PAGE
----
Pennsylvania: U.S. Senate Seat In GOP Primary Too Close To Call

(The Center Square) – As Wednesday morning dawned, just a few hundred votes separated the leading candidates in the Republican primary for the U.S. Senate seat from Pennsylvania.

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And with it, another possible setback in the toughest referendum yet for former President Donald Trump. His pick in this battleground state of celebrity surgeon Dr. Mehmet Oz led former hedge fund manager David McCormick in unofficial returns, with the margin less than 1,500 votes – an edge of 31.38% to 31.26% – with more votes left to count in an unofficial decision that might not be clear for a couple more days.

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Margins of 0.5 percentage points or less require a recount by state law. As Election Day approached, Kathy Barnette had surged in polling but she took a significant step back receiving 24.55% of the vote. In a seven-candidate field, nobody else captured at least 5%.

The seat held by retiring Republican Pat Toomey will be contested in November against Lt. Gov. John Fetterman, who easily won his Democratic primary on Tuesday.

Earlier Tuesday evening, Trump did gain a key victory in the state when voters chose Doug Mastriano in the Republican governor’s primary. The former Army colonel was leading in the polls when the former president made his endorsement as early voting wound down just days before the primary.

Amid five states with primaries, key races on Trump’s scorecard had a second win in North Carolina (U.S. Senate, Ted Budd) as well as losses in North Carolina (U.S. House, U.S. Rep. Madison Cawthown to state Sen. Chuck Edwards) and Idaho (governor, Lt. Gov. Janice McGeachin to incumbent Gov. Brad Little). Two weeks ago, his endorsement of J.D. Vance for a Senate seat from Ohio boosted him from third in polling to a primary day win.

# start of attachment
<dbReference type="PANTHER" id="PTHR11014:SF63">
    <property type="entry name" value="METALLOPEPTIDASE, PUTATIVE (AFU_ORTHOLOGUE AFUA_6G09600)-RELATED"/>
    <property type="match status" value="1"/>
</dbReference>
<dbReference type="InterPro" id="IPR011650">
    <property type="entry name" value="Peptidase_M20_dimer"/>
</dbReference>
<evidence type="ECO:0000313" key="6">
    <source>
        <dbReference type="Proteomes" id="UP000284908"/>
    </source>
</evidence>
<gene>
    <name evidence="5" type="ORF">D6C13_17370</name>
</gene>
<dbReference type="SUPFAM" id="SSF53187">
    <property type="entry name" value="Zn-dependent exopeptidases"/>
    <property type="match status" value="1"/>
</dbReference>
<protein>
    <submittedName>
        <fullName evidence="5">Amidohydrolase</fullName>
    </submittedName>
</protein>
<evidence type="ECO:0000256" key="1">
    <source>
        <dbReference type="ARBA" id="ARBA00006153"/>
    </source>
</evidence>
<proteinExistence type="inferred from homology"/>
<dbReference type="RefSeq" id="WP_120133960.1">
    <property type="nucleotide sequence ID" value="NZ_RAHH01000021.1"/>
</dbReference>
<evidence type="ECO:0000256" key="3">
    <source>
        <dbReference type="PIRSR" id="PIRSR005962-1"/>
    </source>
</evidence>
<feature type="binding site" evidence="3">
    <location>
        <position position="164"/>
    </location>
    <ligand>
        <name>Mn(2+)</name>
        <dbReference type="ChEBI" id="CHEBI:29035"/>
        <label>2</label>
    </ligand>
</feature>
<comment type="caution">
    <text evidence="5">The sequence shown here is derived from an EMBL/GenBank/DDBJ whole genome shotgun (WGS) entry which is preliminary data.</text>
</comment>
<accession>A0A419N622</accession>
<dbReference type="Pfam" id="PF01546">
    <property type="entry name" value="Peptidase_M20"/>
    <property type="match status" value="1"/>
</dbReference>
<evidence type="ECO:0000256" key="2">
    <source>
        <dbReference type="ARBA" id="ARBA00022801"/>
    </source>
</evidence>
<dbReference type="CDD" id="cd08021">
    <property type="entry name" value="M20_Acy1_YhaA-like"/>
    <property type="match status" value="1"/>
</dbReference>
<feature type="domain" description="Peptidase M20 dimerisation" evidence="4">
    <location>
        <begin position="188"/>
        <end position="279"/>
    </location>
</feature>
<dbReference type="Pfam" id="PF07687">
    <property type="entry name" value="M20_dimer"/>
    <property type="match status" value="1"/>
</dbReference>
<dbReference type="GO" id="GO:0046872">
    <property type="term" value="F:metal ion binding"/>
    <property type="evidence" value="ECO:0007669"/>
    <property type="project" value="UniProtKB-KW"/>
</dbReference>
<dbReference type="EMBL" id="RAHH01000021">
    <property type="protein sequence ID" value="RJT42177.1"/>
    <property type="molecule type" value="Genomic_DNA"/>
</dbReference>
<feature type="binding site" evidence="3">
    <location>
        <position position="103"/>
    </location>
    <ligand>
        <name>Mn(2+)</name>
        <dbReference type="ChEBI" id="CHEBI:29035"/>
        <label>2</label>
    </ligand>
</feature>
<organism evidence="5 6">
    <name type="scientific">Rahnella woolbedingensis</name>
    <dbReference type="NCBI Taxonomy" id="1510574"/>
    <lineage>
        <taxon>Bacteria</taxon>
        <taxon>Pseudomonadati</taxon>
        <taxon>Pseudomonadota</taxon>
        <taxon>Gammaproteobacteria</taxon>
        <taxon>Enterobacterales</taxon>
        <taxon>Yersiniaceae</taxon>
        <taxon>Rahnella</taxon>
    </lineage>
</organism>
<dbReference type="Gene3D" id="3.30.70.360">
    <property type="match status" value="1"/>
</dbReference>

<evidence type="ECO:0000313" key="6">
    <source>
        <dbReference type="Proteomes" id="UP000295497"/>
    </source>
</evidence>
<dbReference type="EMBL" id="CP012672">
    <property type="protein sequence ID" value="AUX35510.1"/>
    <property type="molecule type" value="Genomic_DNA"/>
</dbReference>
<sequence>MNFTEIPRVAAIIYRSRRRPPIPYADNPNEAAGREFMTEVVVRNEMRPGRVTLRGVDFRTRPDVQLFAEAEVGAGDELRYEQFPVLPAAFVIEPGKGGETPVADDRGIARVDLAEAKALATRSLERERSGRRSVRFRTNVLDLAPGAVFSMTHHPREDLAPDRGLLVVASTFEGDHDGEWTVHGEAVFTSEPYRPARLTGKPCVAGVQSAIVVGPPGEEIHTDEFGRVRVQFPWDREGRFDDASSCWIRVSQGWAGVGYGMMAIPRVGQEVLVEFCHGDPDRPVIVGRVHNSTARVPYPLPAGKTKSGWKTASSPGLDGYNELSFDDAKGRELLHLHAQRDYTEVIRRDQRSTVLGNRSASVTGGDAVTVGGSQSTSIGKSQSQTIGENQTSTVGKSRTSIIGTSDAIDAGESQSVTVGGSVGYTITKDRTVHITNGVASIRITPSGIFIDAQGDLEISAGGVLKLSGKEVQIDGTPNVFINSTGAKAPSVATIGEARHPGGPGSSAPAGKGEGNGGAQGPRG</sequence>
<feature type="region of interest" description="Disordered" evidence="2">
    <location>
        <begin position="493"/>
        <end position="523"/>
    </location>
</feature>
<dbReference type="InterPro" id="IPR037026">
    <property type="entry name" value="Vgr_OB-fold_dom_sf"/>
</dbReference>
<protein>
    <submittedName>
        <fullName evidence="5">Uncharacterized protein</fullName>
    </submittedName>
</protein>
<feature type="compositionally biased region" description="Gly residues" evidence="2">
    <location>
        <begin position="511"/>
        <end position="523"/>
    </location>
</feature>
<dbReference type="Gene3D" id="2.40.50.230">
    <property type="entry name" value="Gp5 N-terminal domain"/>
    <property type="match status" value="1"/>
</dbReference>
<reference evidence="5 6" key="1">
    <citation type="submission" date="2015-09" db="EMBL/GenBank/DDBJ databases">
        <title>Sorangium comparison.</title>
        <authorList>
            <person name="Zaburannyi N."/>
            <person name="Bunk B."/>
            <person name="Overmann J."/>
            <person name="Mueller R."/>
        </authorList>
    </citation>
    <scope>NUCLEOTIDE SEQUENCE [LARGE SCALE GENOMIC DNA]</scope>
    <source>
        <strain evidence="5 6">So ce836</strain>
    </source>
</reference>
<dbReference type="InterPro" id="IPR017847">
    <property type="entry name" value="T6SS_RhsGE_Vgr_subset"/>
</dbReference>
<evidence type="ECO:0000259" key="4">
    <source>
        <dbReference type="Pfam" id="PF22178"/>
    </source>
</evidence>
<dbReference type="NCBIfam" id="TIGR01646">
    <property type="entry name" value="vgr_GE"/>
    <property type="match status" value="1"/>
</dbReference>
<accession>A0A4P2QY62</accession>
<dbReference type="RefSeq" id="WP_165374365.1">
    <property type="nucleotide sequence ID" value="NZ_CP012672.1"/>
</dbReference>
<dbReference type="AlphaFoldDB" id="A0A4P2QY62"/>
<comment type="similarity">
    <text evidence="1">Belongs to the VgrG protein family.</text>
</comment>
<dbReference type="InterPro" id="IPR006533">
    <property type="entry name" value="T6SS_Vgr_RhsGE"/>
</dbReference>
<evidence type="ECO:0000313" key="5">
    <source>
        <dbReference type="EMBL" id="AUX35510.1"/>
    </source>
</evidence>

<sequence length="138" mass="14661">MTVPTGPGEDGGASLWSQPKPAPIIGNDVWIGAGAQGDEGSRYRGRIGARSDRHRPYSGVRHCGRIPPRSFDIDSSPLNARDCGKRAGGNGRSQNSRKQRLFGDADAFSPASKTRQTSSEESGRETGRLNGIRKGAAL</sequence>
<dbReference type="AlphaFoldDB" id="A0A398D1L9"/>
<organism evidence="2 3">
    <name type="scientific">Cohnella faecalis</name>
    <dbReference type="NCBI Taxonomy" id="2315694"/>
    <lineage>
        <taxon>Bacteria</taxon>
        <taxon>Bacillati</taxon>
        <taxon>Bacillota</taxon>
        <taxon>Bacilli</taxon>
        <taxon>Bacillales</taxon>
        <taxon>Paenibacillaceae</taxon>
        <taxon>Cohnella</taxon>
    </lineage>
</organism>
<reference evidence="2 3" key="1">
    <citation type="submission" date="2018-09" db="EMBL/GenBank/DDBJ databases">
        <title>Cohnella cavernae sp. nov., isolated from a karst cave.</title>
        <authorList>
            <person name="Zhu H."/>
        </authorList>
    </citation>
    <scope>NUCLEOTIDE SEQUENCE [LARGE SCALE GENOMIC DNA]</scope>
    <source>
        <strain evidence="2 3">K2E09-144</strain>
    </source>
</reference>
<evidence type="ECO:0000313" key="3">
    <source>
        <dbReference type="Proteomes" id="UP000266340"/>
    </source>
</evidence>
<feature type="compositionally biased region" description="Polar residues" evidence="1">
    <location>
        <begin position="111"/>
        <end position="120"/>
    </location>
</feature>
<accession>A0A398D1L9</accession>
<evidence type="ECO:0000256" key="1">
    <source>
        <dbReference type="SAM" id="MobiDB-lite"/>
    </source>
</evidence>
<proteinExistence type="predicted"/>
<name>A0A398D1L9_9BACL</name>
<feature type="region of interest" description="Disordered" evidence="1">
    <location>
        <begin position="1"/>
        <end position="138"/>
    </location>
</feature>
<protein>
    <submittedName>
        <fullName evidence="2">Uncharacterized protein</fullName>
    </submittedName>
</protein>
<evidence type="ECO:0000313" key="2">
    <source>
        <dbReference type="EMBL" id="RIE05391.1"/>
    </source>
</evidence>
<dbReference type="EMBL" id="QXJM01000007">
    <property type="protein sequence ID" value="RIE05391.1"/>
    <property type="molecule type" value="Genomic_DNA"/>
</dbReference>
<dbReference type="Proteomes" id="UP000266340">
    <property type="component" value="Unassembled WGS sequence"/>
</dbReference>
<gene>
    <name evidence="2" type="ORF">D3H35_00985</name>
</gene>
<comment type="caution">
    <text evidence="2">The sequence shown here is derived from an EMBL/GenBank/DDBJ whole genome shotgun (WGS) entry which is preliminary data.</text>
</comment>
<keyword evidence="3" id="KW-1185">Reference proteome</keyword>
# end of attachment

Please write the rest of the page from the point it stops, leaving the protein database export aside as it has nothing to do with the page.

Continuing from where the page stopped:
The outcome in Pennsylvania, and elsewhere, has attracted national attention as an indication of whether Trump’s influence still dominates or if Republican candidates can win without his endorsement. The razor-thin margin between Oz and McCormick makes it hard to declare, definitively, Trump’s status in the GOP. While his political judgment may not be the final word, the election does show that a Trump endorsement is no guarantee of electoral success.

“A recount seems almost guaranteed at this point,” Fox 29 political analyst Bruce Gordon said of the Oz-McCormick race.

The late-campaign surge of military veteran Barnette complicated the Senate race. McCormick and Oz spent much of their time attacking each other, giving her a chance to build support. More than 300,000 voters chose Barnette.

Former U.S. Ambassador to Denmark Carla Sands and former lieutenant governor candidate Jeff Bartos combined for more than 130,000 votes, more than enough to take away a clear victory by Oz or McCormick.

National publications have focused on Pennsylvania and the outcome of its Senate race. The New York Times noted “chaos” in the Republican race could upend the midterm elections. Salena Zito of the Washington Examiner said the primary race was unprecedented. And The Wall Street Journal argued the state GOP failed to find “a sober populism.”

Like all statewide contests this year, the state Republican Party declined to endorse any candidate for U.S. Senate. That decision made it easier for the party to avoid a situation where its preferred candidate loses, but it also left space for many candidates to splinter support.

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